We passed the the trail to Bearfence Overlook, a moment I was looking forward to as a point of nostalgia. I remembered doing the Bearfence Rock Scramble when I came to Shenandoah National Park with my friend for the first time in 2017, and I had stared down the Appalachian Trail thinking about how it would be cool to hike it. My hiking partner and I really didn’t need an extra rock scramble in our lives that morning. He still had some fun snapping a picture of me with the sign to send to my friend as I tried to really take in what my past self would have thought if I knew I’d be standing at that same point five years later with so much of the trail under my belt.
Upon reaching Lewis Mountain Campground, we pulled out some snacks at a picnic table in front of the camp store and began the process of figuring out how to leave. Although Shenandoah Park is so accessible, it still took some finagling to sit there plotting logistics with poor phone service, long enough that we started noticing some signs that we were being watched and needed to appear as if we had a clear intention to either camp for the night or take off. We were fortunate to eventually find a shuttle driver available that day who happily accepted to come pick us up later that afternoon.
Despite friendly-seeming park rangers, we didn’t feel like we should hang around the paid campground all day until our ride came and opted to head back down the trail a short distance until we found a small clear spot in the woods to hunker down and bask in the patches of sunshine poking through the trees until it was time to go. Elkton, VA was the closest trail town, but we had him take us past and into Harrisonburg, VA so that we could catch a Virginia Breeze bus from the university there the next morning. It was a bittersweet ending to the section hike, but the biggest accomplishment this time was the effort and scheduling it took to finally get back on the trail vs. the actual hike itself.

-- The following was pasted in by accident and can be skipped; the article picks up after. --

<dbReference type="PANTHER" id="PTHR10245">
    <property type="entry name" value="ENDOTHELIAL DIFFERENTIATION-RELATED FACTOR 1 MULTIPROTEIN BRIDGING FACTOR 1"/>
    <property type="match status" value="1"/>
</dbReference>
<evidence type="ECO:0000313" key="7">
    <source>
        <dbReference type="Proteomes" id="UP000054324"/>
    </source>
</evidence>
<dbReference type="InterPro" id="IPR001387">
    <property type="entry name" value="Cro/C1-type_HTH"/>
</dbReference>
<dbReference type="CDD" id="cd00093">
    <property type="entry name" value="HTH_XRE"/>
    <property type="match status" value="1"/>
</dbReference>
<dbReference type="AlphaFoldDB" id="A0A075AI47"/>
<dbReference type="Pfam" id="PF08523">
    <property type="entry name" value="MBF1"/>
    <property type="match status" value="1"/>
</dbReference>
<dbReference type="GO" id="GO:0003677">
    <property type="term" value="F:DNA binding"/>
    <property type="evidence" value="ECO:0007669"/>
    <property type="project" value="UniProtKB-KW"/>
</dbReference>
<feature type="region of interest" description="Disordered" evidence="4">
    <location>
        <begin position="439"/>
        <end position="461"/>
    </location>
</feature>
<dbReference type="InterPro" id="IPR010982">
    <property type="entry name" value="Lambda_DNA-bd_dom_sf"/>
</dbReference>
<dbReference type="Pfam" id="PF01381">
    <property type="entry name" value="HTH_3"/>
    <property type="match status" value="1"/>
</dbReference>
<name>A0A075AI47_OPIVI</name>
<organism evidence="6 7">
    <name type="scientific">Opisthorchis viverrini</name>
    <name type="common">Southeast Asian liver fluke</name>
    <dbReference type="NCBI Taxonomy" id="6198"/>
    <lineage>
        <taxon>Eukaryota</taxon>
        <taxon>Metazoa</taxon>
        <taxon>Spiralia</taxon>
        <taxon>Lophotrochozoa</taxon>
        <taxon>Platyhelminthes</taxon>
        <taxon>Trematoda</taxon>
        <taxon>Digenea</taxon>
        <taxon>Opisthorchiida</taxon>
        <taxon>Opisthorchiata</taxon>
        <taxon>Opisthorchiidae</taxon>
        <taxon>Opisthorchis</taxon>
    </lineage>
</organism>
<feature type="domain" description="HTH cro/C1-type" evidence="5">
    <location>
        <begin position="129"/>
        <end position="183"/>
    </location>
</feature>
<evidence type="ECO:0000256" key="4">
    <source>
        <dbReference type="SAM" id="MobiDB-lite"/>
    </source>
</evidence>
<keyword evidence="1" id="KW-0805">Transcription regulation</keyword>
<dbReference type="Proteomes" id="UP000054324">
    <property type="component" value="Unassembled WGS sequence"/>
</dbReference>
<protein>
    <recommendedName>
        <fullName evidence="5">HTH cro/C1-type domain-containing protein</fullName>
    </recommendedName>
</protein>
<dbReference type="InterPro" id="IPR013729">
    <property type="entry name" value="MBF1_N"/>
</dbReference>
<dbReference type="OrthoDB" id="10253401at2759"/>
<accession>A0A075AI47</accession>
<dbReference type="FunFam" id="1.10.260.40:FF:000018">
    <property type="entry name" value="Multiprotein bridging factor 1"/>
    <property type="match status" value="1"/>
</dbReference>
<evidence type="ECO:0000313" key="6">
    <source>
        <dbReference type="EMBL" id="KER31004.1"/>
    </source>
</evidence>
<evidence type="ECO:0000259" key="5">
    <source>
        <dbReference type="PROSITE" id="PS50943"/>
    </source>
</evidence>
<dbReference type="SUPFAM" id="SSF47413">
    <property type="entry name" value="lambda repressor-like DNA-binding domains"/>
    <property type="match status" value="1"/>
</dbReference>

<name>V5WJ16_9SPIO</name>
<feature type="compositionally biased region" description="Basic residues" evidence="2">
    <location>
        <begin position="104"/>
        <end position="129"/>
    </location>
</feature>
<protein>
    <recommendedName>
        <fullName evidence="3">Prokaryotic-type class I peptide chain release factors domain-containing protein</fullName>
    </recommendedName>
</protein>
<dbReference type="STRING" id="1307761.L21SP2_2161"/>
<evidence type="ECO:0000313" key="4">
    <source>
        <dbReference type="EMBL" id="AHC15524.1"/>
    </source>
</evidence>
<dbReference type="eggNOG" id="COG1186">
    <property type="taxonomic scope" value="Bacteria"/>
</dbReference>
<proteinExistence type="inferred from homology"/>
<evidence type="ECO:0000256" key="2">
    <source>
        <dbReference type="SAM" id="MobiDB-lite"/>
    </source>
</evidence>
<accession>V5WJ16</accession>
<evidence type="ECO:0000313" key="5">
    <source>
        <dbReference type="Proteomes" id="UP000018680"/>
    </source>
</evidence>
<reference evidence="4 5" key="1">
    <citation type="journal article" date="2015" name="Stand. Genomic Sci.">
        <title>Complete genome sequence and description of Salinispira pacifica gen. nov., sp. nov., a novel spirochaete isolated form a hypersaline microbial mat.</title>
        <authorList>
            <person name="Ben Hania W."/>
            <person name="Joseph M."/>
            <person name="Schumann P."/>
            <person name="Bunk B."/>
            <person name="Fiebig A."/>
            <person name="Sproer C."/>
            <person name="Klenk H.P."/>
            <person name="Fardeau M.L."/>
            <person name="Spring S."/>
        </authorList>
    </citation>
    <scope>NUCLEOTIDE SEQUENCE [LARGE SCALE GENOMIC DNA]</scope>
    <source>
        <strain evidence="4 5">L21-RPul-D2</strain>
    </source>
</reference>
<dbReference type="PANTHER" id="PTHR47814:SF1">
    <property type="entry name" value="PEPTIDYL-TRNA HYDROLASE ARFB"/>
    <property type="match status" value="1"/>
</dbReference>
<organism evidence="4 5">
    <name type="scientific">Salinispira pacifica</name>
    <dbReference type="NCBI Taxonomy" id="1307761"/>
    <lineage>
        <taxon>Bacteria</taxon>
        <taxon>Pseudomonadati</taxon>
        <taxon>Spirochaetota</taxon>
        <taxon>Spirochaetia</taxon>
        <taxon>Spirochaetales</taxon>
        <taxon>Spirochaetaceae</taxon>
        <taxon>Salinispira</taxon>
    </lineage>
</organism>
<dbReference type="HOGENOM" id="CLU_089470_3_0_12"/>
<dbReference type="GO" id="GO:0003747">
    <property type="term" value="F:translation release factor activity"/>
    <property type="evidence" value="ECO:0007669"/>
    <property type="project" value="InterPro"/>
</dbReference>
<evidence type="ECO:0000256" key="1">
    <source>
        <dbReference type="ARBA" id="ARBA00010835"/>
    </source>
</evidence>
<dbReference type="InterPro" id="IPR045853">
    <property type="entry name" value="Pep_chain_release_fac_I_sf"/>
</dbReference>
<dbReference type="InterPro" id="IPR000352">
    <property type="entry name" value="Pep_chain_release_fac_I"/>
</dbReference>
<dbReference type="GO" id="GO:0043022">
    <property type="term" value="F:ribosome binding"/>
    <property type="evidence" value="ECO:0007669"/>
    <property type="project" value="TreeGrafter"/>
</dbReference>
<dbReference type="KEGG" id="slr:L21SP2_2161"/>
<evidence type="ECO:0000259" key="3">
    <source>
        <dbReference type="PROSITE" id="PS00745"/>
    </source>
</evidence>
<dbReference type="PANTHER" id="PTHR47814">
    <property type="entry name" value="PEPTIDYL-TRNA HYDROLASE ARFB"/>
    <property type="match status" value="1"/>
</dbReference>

As with each hike, this one had a character of its own. The temperatures were much hotter than our previous hike, and the amenities of Shenandoah unique. I was pleasantly surprised with Shenandoah National Park overall! I had in my head that the park would be very crowded, but none of the shelters were packed. I couldn’t help but wonder if the heat deterred anyone, or if it was just simply a less popular time to hike the park than in the fall. The fact that the thru-hiker bubble was mostly past this point in the trail also contributed to less populated shelters.
I also thought that since the trail weaved in and out with Skyline Drive throughout the park, it would feel less secluded with constant road noise. This was not the case. More often than not we were fully enveloped in the woods. I knew that this section of trail would largely be a green tunnel in the summer, but I really enjoy that feeling of being enveloped by the trees and there were plentiful overlooks that deemed rewarding. There were also more stealth camping options than I had heard there would be, the strategy for anyone trying to utilize these would just have to be to carry more water than otherwise deemed necessary throughout the park in order to take advantage of them.
If anyone is planning a hike through the park and is unsure how to handle the resupply situation and mileage breakdown like I was – don’t fret, I promise. The shelters are spaced so that it appears you have to do short days or long days with not many options in between. After being there, I realized that when you factor in paid campgrounds and stealth sites in certain areas, there is a lot more room for mileage variety in each hiking day that meets the eye. The “stealth” sites just aren’t marked in the farout app as they might be on other parts of the trail. The two waysides we stopped at- Elkwallow and Big Meadows – had short-term resupply options, Big Meadows with enough for a full resupply. For hikers looking for a larger resupply, Luray and Elkton can be utilized as full town stops.
Thanks for reading, and hopefully I’ll be back this fall with another update to finish out the park!